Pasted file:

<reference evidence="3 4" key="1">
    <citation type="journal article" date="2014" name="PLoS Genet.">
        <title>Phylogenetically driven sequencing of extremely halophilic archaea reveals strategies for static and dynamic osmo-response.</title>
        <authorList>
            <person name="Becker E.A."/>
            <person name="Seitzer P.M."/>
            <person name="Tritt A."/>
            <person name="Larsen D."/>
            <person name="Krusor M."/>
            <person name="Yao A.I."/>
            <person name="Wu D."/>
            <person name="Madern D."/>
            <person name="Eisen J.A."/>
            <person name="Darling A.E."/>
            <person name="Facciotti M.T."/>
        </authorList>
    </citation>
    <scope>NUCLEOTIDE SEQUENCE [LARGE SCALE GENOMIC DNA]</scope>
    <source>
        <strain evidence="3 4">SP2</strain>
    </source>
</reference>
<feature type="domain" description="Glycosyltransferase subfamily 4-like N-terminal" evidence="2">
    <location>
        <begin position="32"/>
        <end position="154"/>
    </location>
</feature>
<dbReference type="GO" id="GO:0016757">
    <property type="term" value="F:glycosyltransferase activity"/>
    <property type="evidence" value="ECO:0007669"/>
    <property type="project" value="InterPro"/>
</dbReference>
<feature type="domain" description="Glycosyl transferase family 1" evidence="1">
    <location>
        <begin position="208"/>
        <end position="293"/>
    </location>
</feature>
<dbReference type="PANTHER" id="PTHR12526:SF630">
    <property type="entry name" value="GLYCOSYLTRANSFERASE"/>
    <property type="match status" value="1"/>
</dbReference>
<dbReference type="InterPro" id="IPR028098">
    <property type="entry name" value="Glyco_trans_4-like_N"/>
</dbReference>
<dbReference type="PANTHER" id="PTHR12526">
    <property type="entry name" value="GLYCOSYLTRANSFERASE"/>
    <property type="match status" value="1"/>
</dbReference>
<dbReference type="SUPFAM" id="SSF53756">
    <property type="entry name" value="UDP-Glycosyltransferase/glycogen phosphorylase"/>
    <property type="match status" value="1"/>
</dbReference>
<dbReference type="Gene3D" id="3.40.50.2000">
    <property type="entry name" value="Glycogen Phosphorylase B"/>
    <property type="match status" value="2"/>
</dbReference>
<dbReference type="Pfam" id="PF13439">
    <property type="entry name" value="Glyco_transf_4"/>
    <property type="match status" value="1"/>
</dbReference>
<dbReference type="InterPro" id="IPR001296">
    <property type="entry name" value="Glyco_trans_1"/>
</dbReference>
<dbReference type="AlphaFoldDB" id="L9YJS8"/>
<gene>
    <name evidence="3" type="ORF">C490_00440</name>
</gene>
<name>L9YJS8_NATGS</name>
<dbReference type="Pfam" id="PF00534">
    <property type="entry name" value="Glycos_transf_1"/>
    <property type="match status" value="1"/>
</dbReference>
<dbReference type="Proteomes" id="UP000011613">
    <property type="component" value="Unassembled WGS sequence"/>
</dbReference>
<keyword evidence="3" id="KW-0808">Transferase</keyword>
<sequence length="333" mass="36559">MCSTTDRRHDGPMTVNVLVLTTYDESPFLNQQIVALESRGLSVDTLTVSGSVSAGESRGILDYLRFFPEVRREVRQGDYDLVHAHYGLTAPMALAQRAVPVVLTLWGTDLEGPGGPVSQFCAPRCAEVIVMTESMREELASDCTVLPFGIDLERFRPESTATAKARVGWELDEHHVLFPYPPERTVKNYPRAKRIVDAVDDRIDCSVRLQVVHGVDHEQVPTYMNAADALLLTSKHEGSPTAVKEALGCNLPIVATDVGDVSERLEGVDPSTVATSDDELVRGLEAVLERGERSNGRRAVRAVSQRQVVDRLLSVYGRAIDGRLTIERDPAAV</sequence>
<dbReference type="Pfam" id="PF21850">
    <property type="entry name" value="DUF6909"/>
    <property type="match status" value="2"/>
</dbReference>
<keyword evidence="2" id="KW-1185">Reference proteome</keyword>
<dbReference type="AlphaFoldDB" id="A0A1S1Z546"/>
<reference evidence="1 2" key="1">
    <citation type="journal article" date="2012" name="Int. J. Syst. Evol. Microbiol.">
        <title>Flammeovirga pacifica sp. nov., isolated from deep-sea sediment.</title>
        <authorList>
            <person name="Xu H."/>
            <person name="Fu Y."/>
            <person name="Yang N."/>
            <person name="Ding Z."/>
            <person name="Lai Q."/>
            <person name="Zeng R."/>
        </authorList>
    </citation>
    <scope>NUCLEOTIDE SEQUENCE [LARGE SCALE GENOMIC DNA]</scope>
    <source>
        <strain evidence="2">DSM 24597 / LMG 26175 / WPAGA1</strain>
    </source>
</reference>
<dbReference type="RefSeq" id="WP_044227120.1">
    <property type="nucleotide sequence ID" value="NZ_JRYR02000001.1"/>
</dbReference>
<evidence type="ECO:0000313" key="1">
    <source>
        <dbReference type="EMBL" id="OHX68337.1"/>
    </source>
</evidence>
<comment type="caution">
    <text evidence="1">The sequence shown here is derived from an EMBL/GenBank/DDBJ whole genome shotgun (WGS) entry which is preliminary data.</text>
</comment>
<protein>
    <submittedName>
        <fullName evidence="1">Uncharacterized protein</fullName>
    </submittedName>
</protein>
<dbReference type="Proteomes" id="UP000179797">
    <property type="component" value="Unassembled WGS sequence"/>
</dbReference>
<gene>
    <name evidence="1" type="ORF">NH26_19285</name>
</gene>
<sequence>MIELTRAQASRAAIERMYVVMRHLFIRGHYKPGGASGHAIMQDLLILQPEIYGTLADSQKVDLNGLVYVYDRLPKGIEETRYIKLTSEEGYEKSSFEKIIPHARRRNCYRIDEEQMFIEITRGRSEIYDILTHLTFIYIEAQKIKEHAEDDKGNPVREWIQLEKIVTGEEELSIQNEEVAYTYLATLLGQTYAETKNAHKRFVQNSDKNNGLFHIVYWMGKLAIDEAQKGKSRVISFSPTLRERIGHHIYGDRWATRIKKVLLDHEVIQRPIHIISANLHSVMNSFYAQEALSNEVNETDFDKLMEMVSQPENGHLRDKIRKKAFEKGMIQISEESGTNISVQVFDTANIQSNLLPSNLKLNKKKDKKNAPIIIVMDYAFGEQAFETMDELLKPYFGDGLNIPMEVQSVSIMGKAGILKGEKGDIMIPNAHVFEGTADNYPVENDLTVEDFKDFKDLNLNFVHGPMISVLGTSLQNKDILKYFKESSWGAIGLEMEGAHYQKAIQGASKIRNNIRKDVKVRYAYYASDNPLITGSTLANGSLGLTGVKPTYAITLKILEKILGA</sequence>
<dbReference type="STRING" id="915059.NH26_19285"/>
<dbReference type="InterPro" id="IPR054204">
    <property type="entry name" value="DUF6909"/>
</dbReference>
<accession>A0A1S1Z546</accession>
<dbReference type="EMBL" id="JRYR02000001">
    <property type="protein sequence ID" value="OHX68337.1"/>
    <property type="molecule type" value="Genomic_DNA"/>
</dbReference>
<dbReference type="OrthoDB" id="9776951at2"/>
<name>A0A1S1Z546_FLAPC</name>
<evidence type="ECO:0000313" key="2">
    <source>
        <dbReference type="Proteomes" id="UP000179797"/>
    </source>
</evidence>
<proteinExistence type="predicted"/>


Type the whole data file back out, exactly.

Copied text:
<reference evidence="3 4" key="1">
    <citation type="journal article" date="2014" name="PLoS Genet.">
        <title>Phylogenetically driven sequencing of extremely halophilic archaea reveals strategies for static and dynamic osmo-response.</title>
        <authorList>
            <person name="Becker E.A."/>
            <person name="Seitzer P.M."/>
            <person name="Tritt A."/>
            <person name="Larsen D."/>
            <person name="Krusor M."/>
            <person name="Yao A.I."/>
            <person name="Wu D."/>
            <person name="Madern D."/>
            <person name="Eisen J.A."/>
            <person name="Darling A.E."/>
            <person name="Facciotti M.T."/>
        </authorList>
    </citation>
    <scope>NUCLEOTIDE SEQUENCE [LARGE SCALE GENOMIC DNA]</scope>
    <source>
        <strain evidence="3 4">SP2</strain>
    </source>
</reference>
<feature type="domain" description="Glycosyltransferase subfamily 4-like N-terminal" evidence="2">
    <location>
        <begin position="32"/>
        <end position="154"/>
    </location>
</feature>
<dbReference type="GO" id="GO:0016757">
    <property type="term" value="F:glycosyltransferase activity"/>
    <property type="evidence" value="ECO:0007669"/>
    <property type="project" value="InterPro"/>
</dbReference>
<feature type="domain" description="Glycosyl transferase family 1" evidence="1">
    <location>
        <begin position="208"/>
        <end position="293"/>
    </location>
</feature>
<dbReference type="PANTHER" id="PTHR12526:SF630">
    <property type="entry name" value="GLYCOSYLTRANSFERASE"/>
    <property type="match status" value="1"/>
</dbReference>
<dbReference type="InterPro" id="IPR028098">
    <property type="entry name" value="Glyco_trans_4-like_N"/>
</dbReference>
<dbReference type="PANTHER" id="PTHR12526">
    <property type="entry name" value="GLYCOSYLTRANSFERASE"/>
    <property type="match status" value="1"/>
</dbReference>
<dbReference type="SUPFAM" id="SSF53756">
    <property type="entry name" value="UDP-Glycosyltransferase/glycogen phosphorylase"/>
    <property type="match status" value="1"/>
</dbReference>
<dbReference type="Gene3D" id="3.40.50.2000">
    <property type="entry name" value="Glycogen Phosphorylase B"/>
    <property type="match status" value="2"/>
</dbReference>
<dbReference type="Pfam" id="PF13439">
    <property type="entry name" value="Glyco_transf_4"/>
    <property type="match status" value="1"/>
</dbReference>
<dbReference type="InterPro" id="IPR001296">
    <property type="entry name" value="Glyco_trans_1"/>
</dbReference>
<dbReference type="AlphaFoldDB" id="L9YJS8"/>
<gene>
    <name evidence="3" type="ORF">C490_00440</name>
</gene>
<name>L9YJS8_NATGS</name>
<dbReference type="Pfam" id="PF00534">
    <property type="entry name" value="Glycos_transf_1"/>
    <property type="match status" value="1"/>
</dbReference>
<dbReference type="Proteomes" id="UP000011613">
    <property type="component" value="Unassembled WGS sequence"/>
</dbReference>
<keyword evidence="3" id="KW-0808">Transferase</keyword>
<sequence length="333" mass="36559">MCSTTDRRHDGPMTVNVLVLTTYDESPFLNQQIVALESRGLSVDTLTVSGSVSAGESRGILDYLRFFPEVRREVRQGDYDLVHAHYGLTAPMALAQRAVPVVLTLWGTDLEGPGGPVSQFCAPRCAEVIVMTESMREELASDCTVLPFGIDLERFRPESTATAKARVGWELDEHHVLFPYPPERTVKNYPRAKRIVDAVDDRIDCSVRLQVVHGVDHEQVPTYMNAADALLLTSKHEGSPTAVKEALGCNLPIVATDVGDVSERLEGVDPSTVATSDDELVRGLEAVLERGERSNGRRAVRAVSQRQVVDRLLSVYGRAIDGRLTIERDPAAV</sequence>
<dbReference type="Pfam" id="PF21850">
    <property type="entry name" value="DUF6909"/>
    <property type="match status" value="2"/>
</dbReference>
<keyword evidence="2" id="KW-1185">Reference proteome</keyword>
<dbReference type="AlphaFoldDB" id="A0A1S1Z546"/>
<reference evidence="1 2" key="1">
    <citation type="journal article" date="2012" name="Int. J. Syst. Evol. Microbiol.">
        <title>Flammeovirga pacifica sp. nov., isolated from deep-sea sediment.</title>
        <authorList>
            <person name="Xu H."/>
            <person name="Fu Y."/>
            <person name="Yang N."/>
            <person name="Ding Z."/>
            <person name="Lai Q."/>
            <person name="Zeng R."/>
        </authorList>
    </citation>
    <scope>NUCLEOTIDE SEQUENCE [LARGE SCALE GENOMIC DNA]</scope>
    <source>
        <strain evidence="2">DSM 24597 / LMG 26175 / WPAGA1</strain>
    </source>
</reference>
<dbReference type="RefSeq" id="WP_044227120.1">
    <property type="nucleotide sequence ID" value="NZ_JRYR02000001.1"/>
</dbReference>
<evidence type="ECO:0000313" key="1">
    <source>
        <dbReference type="EMBL" id="OHX68337.1"/>
    </source>
</evidence>
<comment type="caution">
    <text evidence="1">The sequence shown here is derived from an EMBL/GenBank/DDBJ whole genome shotgun (WGS) entry which is preliminary data.</text>
</comment>
<protein>
    <submittedName>
        <fullName evidence="1">Uncharacterized protein</fullName>
    </submittedName>
</protein>
<dbReference type="Proteomes" id="UP000179797">
    <property type="component" value="Unassembled WGS sequence"/>
</dbReference>
<gene>
    <name evidence="1" type="ORF">NH26_19285</name>
</gene>
<sequence>MIELTRAQASRAAIERMYVVMRHLFIRGHYKPGGASGHAIMQDLLILQPEIYGTLADSQKVDLNGLVYVYDRLPKGIEETRYIKLTSEEGYEKSSFEKIIPHARRRNCYRIDEEQMFIEITRGRSEIYDILTHLTFIYIEAQKIKEHAEDDKGNPVREWIQLEKIVTGEEELSIQNEEVAYTYLATLLGQTYAETKNAHKRFVQNSDKNNGLFHIVYWMGKLAIDEAQKGKSRVISFSPTLRERIGHHIYGDRWATRIKKVLLDHEVIQRPIHIISANLHSVMNSFYAQEALSNEVNETDFDKLMEMVSQPENGHLRDKIRKKAFEKGMIQISEESGTNISVQVFDTANIQSNLLPSNLKLNKKKDKKNAPIIIVMDYAFGEQAFETMDELLKPYFGDGLNIPMEVQSVSIMGKAGILKGEKGDIMIPNAHVFEGTADNYPVENDLTVEDFKDFKDLNLNFVHGPMISVLGTSLQNKDILKYFKESSWGAIGLEMEGAHYQKAIQGASKIRNNIRKDVKVRYAYYASDNPLITGSTLANGSLGLTGVKPTYAITLKILEKILGA</sequence>
<dbReference type="STRING" id="915059.NH26_19285"/>
<dbReference type="InterPro" id="IPR054204">
    <property type="entry name" value="DUF6909"/>
</dbReference>
<accession>A0A1S1Z546</accession>
<dbReference type="EMBL" id="JRYR02000001">
    <property type="protein sequence ID" value="OHX68337.1"/>
    <property type="molecule type" value="Genomic_DNA"/>
</dbReference>
<dbReference type="OrthoDB" id="9776951at2"/>
<name>A0A1S1Z546_FLAPC</name>
<evidence type="ECO:0000313" key="2">
    <source>
        <dbReference type="Proteomes" id="UP000179797"/>
    </source>
</evidence>
<proteinExistence type="predicted"/>